Should Blacks Serve on Juries? Should Women Vote? Hell, Let's Just Let States Decide.
On Wednesday, I argued that the national excitement over Obama's support for gay marriage was overblown. A recent Gawker article pointed out that the ABC news coverage made it clear that the President still believes gay marriage should be a state-by-state issue.
Assuming this is true, I have even less respect for President Obama's announcement than I did on Wednesday. Civil rights are not a state-by-state issue. This is, largely, the point of our Constitution: to protect the rights of those who are not the majority; to make sure that unpopular beliefs aren't treated less fairly than those held by the majority.
It absolutely frosts me that even Democratic politicians can get away with saying that states should decide gay rights. Really? Just like states should be able to decide whether women can vote? Just like states should be able to decide whether blacks can marry whites? Just like states should be able to decide whether it's okay to fire someone for being in a wheelchair? No. Because states don't have the right to decide any of those things.
The title of this entry is inflammatory, and deliberately so. Where the U.S. Constitution grants rights that a state does not, the U.S. Constitution supersedes the state law. This is keystone of the way American government is set up: to protect the rights of the few against the preferences and biases of the many. Not to put something as fundamental as a civil right up for a popular vote.
Civil rights are protected by the U.S. Constitution. And President Obama swore to uphold and defend the Constitution. Putting our rights up for a state-by-state decision shows little respect for equal rights--and little respect for us as Americans.
5/11/2012 04:23:10 am
What's really infuriating is the thought that the only reason he came out with this is because he knows he needs every vote he can get, and with the growing financial, social, and political power of the gas and lesbians, he needs their votes to help him out. If he'd done this at any other time, I would look at it differently. Maybe I"m just jaded, but politicians are politicians. There's not a sincere bone in their bodies. They want our votes. Period. Now if that gets me what I want, then, yeah, you might have my support. But don't think it's a given.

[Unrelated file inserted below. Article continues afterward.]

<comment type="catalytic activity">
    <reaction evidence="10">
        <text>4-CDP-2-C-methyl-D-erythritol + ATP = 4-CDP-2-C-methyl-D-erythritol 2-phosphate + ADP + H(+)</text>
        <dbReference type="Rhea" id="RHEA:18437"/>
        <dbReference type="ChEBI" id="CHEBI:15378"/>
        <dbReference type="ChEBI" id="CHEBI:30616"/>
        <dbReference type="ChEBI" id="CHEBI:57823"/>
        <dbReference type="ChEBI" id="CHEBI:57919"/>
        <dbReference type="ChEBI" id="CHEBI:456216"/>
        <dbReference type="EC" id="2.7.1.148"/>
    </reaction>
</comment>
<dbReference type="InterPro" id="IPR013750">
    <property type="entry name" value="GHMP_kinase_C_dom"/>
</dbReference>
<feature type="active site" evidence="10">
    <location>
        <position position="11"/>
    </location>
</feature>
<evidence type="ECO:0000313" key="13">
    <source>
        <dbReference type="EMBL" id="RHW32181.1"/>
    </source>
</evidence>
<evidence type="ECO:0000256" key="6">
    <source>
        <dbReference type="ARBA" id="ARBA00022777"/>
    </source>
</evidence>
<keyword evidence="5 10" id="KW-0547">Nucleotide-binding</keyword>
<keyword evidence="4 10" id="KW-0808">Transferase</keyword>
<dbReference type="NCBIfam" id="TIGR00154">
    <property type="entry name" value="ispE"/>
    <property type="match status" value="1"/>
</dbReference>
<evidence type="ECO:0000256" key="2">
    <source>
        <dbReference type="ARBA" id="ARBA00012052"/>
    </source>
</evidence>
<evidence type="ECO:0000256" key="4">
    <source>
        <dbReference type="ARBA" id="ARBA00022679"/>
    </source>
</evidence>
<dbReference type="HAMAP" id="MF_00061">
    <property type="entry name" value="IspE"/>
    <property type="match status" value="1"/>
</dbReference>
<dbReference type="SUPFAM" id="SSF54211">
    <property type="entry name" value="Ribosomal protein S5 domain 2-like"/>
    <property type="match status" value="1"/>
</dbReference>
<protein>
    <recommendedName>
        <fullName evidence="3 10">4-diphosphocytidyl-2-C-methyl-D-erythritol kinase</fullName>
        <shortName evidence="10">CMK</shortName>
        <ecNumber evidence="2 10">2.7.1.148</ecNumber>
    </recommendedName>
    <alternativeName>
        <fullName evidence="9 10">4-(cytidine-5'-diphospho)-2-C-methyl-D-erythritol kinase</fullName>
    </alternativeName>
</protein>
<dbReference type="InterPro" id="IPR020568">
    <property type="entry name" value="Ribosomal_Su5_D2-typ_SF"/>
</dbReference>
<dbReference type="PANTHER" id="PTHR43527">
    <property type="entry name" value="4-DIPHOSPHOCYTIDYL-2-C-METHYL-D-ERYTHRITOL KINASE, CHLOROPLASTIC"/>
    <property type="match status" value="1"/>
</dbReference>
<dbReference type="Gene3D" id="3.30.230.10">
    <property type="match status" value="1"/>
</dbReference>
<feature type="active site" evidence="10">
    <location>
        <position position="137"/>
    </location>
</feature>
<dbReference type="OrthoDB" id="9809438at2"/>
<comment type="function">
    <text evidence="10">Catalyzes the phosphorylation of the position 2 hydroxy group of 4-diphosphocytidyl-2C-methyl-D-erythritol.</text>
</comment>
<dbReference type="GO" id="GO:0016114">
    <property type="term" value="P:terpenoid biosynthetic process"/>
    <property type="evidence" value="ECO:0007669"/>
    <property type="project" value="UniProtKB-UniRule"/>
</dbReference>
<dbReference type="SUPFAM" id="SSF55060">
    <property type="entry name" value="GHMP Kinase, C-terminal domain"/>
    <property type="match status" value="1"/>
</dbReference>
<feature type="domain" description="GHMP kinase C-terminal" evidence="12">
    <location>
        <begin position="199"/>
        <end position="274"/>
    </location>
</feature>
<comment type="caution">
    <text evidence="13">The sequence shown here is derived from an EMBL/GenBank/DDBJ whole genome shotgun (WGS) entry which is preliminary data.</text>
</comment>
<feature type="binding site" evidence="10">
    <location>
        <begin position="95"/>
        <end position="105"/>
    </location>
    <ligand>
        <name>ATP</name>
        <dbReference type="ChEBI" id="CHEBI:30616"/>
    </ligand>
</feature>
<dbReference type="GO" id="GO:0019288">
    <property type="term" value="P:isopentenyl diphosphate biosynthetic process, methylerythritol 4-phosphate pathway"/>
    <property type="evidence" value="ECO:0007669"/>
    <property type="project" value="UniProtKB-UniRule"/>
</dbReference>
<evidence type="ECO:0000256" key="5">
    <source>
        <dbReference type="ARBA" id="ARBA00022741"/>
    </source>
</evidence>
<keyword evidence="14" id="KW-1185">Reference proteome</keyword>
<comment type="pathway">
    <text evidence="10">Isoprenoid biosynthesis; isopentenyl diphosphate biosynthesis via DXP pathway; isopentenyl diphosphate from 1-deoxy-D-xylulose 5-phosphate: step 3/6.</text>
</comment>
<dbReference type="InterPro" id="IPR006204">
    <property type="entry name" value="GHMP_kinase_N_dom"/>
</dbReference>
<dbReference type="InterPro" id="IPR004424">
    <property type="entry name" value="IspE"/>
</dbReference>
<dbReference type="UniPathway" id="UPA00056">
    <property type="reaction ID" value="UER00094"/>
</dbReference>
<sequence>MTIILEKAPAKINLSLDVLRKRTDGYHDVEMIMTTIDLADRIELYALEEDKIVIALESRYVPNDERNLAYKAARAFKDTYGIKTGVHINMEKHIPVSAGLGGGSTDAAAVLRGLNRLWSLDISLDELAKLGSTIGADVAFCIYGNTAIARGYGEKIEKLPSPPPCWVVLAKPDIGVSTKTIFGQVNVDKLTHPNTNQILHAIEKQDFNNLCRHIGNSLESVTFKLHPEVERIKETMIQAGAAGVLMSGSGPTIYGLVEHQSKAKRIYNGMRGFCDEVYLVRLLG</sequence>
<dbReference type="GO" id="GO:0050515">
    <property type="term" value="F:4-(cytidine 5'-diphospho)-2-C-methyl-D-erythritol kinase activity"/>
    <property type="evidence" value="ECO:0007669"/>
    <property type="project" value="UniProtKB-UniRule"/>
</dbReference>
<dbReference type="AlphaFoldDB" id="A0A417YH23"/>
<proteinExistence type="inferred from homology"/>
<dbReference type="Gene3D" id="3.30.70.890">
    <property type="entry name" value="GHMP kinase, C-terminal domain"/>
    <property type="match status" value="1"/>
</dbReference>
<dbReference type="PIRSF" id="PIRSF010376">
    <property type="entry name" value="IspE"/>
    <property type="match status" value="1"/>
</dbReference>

5/11/2012 04:24:30 am
Self editing.... Gays and Lesbians LOL That's what I get for typing too fast!
5/16/2012 02:05:22 am
Punishing politicians for playing politics is a bit counter-intuitive. Also, Obama has been a champion of LGBT rights. Anyone remember when he repealed DADT? Also-- where has this idea of all or nothing come up? I'd rather make slow progress than none at all. Without Obama, we would have no chance at ACTUAL change. So fuck it, I support him and I will continue to until he stops doing, even if it is a slow, painful process. He has not "sat on his ass for four years" as some claim. Ending a war, preventing a total financial collapse, repairing international relations, promoting women's rights, tackling our education system, I can go on.
5/11/2012 04:30:13 am
No, I agree with you. He's kissing all the ass he can, while pissing off Republicans, to get the votes together to win again. Then he is going to sit on his ass for another 4 years and do absolutely nothing. Even if he wanted to, with a strong Republican Congress, nothing he tries will pass through it. He would have been better off keeping his mouth shut and taking the pension plan he has earned for the rest of his life.
5/11/2012 05:59:45 am
I understand your anger but can you name any other president who has done more for us? If President Obama goes balls to wall there is no-way he will be in for the next four years. I don't want to think of the alternative.... Mitt the homophobic, anti-woman, pro-rich maniac!! Unfortunately politics is about playing and pandering! What do you suppose he do and still be president next term? I am very grateful for my president!
5/11/2012 08:15:00 am
Agree...hey, I'm all for recognition of our civil rights...and it is a big step for a president in office and trying to be re-elected, who comes out in any way shape or form for gay anything! If it gets him more votes, so be it, cause I sure as hell don't wanna go backwards!!! The other alternative scares me...and once he's in for a 2nd term...who knows...I'm remaining cautiously optimistic...
5/11/2012 08:39:15 am
It's definitely a step. But I don't think that acknowledging that Obama's better than Romney means being thrilled with Obama's stance on gay rights. Yeah, Obama's better. A lot better. But he's no champion of LGBTQ equality.
5/11/2012 06:45:15 am
In a democracy the minority ALWAYS loses. That's how it works. And a for changes in the constitution, state by state is how it works too. That is what Obama was referring to in his statement. Eventually, enough states we argue the point that it is unconstitutional and take it to the supreme court, and then and only then will it become part of our constitution. It may take five or ten years, but it will happen.